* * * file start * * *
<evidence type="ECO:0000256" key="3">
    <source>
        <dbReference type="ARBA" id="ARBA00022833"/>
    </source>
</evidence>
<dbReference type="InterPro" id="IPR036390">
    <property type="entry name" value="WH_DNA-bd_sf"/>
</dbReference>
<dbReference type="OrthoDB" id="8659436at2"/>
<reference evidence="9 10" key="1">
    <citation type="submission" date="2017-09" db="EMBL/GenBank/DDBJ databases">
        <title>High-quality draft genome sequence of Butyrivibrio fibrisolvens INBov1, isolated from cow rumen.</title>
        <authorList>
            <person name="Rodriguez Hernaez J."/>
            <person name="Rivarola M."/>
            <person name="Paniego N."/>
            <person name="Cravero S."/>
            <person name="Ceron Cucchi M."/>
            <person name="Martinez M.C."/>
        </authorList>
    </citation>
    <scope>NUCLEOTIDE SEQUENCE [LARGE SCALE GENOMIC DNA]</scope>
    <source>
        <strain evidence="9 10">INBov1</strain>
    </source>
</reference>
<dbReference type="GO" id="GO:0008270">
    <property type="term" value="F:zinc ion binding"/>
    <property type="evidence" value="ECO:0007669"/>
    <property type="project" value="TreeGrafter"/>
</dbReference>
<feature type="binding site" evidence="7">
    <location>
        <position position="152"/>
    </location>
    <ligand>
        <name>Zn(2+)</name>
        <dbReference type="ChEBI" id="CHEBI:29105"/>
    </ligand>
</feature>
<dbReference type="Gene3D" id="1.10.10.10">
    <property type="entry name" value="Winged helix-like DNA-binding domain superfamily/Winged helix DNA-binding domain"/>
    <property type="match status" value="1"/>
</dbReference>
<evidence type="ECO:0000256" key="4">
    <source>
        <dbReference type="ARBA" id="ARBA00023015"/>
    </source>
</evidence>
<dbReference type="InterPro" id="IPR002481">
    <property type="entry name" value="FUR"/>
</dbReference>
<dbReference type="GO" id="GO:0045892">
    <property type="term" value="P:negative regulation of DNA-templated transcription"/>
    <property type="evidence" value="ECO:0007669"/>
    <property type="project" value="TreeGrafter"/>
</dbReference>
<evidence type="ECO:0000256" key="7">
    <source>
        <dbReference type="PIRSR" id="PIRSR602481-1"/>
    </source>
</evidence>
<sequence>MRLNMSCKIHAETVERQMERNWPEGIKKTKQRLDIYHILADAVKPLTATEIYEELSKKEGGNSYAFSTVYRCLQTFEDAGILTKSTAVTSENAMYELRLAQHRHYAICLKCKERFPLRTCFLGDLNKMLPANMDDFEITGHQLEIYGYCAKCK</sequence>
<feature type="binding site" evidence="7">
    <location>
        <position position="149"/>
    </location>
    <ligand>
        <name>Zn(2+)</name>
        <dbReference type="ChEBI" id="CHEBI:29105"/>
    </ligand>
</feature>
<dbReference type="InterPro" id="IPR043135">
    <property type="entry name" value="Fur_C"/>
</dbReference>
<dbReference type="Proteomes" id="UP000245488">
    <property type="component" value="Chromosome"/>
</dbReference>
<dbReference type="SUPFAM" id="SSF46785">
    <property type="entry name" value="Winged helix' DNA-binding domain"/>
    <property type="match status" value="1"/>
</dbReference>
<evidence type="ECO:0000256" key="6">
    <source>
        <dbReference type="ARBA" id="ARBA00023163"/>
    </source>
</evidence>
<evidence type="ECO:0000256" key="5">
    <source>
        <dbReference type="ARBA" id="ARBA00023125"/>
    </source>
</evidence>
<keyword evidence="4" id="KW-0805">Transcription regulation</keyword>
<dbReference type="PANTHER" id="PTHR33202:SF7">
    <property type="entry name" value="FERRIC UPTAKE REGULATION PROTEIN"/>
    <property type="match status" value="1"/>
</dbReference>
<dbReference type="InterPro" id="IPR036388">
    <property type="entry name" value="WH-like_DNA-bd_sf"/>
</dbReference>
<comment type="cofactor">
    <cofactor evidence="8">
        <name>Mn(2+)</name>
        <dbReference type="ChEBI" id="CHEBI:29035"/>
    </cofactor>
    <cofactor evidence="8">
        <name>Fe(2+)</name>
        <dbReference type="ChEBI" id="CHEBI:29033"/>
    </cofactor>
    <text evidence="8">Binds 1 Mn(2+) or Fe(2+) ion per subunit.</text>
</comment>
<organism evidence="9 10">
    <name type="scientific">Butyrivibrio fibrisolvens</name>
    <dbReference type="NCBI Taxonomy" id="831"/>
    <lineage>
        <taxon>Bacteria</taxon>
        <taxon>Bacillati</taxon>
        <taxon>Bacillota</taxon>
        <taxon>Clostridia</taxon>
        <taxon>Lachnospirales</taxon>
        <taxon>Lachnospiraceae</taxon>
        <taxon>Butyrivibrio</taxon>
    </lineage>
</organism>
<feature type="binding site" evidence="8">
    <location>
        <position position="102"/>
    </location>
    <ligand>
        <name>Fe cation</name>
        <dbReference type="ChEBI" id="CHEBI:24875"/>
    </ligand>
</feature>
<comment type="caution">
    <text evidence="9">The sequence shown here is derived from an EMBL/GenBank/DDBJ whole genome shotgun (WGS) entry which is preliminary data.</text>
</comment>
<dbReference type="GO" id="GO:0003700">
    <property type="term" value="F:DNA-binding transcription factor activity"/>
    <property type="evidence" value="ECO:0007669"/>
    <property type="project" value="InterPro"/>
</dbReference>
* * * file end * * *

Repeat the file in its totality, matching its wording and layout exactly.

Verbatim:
<evidence type="ECO:0000256" key="3">
    <source>
        <dbReference type="ARBA" id="ARBA00022833"/>
    </source>
</evidence>
<dbReference type="InterPro" id="IPR036390">
    <property type="entry name" value="WH_DNA-bd_sf"/>
</dbReference>
<dbReference type="OrthoDB" id="8659436at2"/>
<reference evidence="9 10" key="1">
    <citation type="submission" date="2017-09" db="EMBL/GenBank/DDBJ databases">
        <title>High-quality draft genome sequence of Butyrivibrio fibrisolvens INBov1, isolated from cow rumen.</title>
        <authorList>
            <person name="Rodriguez Hernaez J."/>
            <person name="Rivarola M."/>
            <person name="Paniego N."/>
            <person name="Cravero S."/>
            <person name="Ceron Cucchi M."/>
            <person name="Martinez M.C."/>
        </authorList>
    </citation>
    <scope>NUCLEOTIDE SEQUENCE [LARGE SCALE GENOMIC DNA]</scope>
    <source>
        <strain evidence="9 10">INBov1</strain>
    </source>
</reference>
<dbReference type="GO" id="GO:0008270">
    <property type="term" value="F:zinc ion binding"/>
    <property type="evidence" value="ECO:0007669"/>
    <property type="project" value="TreeGrafter"/>
</dbReference>
<feature type="binding site" evidence="7">
    <location>
        <position position="152"/>
    </location>
    <ligand>
        <name>Zn(2+)</name>
        <dbReference type="ChEBI" id="CHEBI:29105"/>
    </ligand>
</feature>
<dbReference type="Gene3D" id="1.10.10.10">
    <property type="entry name" value="Winged helix-like DNA-binding domain superfamily/Winged helix DNA-binding domain"/>
    <property type="match status" value="1"/>
</dbReference>
<evidence type="ECO:0000256" key="4">
    <source>
        <dbReference type="ARBA" id="ARBA00023015"/>
    </source>
</evidence>
<dbReference type="InterPro" id="IPR002481">
    <property type="entry name" value="FUR"/>
</dbReference>
<dbReference type="GO" id="GO:0045892">
    <property type="term" value="P:negative regulation of DNA-templated transcription"/>
    <property type="evidence" value="ECO:0007669"/>
    <property type="project" value="TreeGrafter"/>
</dbReference>
<evidence type="ECO:0000256" key="7">
    <source>
        <dbReference type="PIRSR" id="PIRSR602481-1"/>
    </source>
</evidence>
<sequence>MRLNMSCKIHAETVERQMERNWPEGIKKTKQRLDIYHILADAVKPLTATEIYEELSKKEGGNSYAFSTVYRCLQTFEDAGILTKSTAVTSENAMYELRLAQHRHYAICLKCKERFPLRTCFLGDLNKMLPANMDDFEITGHQLEIYGYCAKCK</sequence>
<feature type="binding site" evidence="7">
    <location>
        <position position="149"/>
    </location>
    <ligand>
        <name>Zn(2+)</name>
        <dbReference type="ChEBI" id="CHEBI:29105"/>
    </ligand>
</feature>
<dbReference type="InterPro" id="IPR043135">
    <property type="entry name" value="Fur_C"/>
</dbReference>
<dbReference type="Proteomes" id="UP000245488">
    <property type="component" value="Chromosome"/>
</dbReference>
<dbReference type="SUPFAM" id="SSF46785">
    <property type="entry name" value="Winged helix' DNA-binding domain"/>
    <property type="match status" value="1"/>
</dbReference>
<evidence type="ECO:0000256" key="6">
    <source>
        <dbReference type="ARBA" id="ARBA00023163"/>
    </source>
</evidence>
<evidence type="ECO:0000256" key="5">
    <source>
        <dbReference type="ARBA" id="ARBA00023125"/>
    </source>
</evidence>
<keyword evidence="4" id="KW-0805">Transcription regulation</keyword>
<dbReference type="PANTHER" id="PTHR33202:SF7">
    <property type="entry name" value="FERRIC UPTAKE REGULATION PROTEIN"/>
    <property type="match status" value="1"/>
</dbReference>
<dbReference type="InterPro" id="IPR036388">
    <property type="entry name" value="WH-like_DNA-bd_sf"/>
</dbReference>
<comment type="cofactor">
    <cofactor evidence="8">
        <name>Mn(2+)</name>
        <dbReference type="ChEBI" id="CHEBI:29035"/>
    </cofactor>
    <cofactor evidence="8">
        <name>Fe(2+)</name>
        <dbReference type="ChEBI" id="CHEBI:29033"/>
    </cofactor>
    <text evidence="8">Binds 1 Mn(2+) or Fe(2+) ion per subunit.</text>
</comment>
<organism evidence="9 10">
    <name type="scientific">Butyrivibrio fibrisolvens</name>
    <dbReference type="NCBI Taxonomy" id="831"/>
    <lineage>
        <taxon>Bacteria</taxon>
        <taxon>Bacillati</taxon>
        <taxon>Bacillota</taxon>
        <taxon>Clostridia</taxon>
        <taxon>Lachnospirales</taxon>
        <taxon>Lachnospiraceae</taxon>
        <taxon>Butyrivibrio</taxon>
    </lineage>
</organism>
<feature type="binding site" evidence="8">
    <location>
        <position position="102"/>
    </location>
    <ligand>
        <name>Fe cation</name>
        <dbReference type="ChEBI" id="CHEBI:24875"/>
    </ligand>
</feature>
<comment type="caution">
    <text evidence="9">The sequence shown here is derived from an EMBL/GenBank/DDBJ whole genome shotgun (WGS) entry which is preliminary data.</text>
</comment>
<dbReference type="GO" id="GO:0003700">
    <property type="term" value="F:DNA-binding transcription factor activity"/>
    <property type="evidence" value="ECO:0007669"/>
    <property type="project" value="InterPro"/>
</dbReference>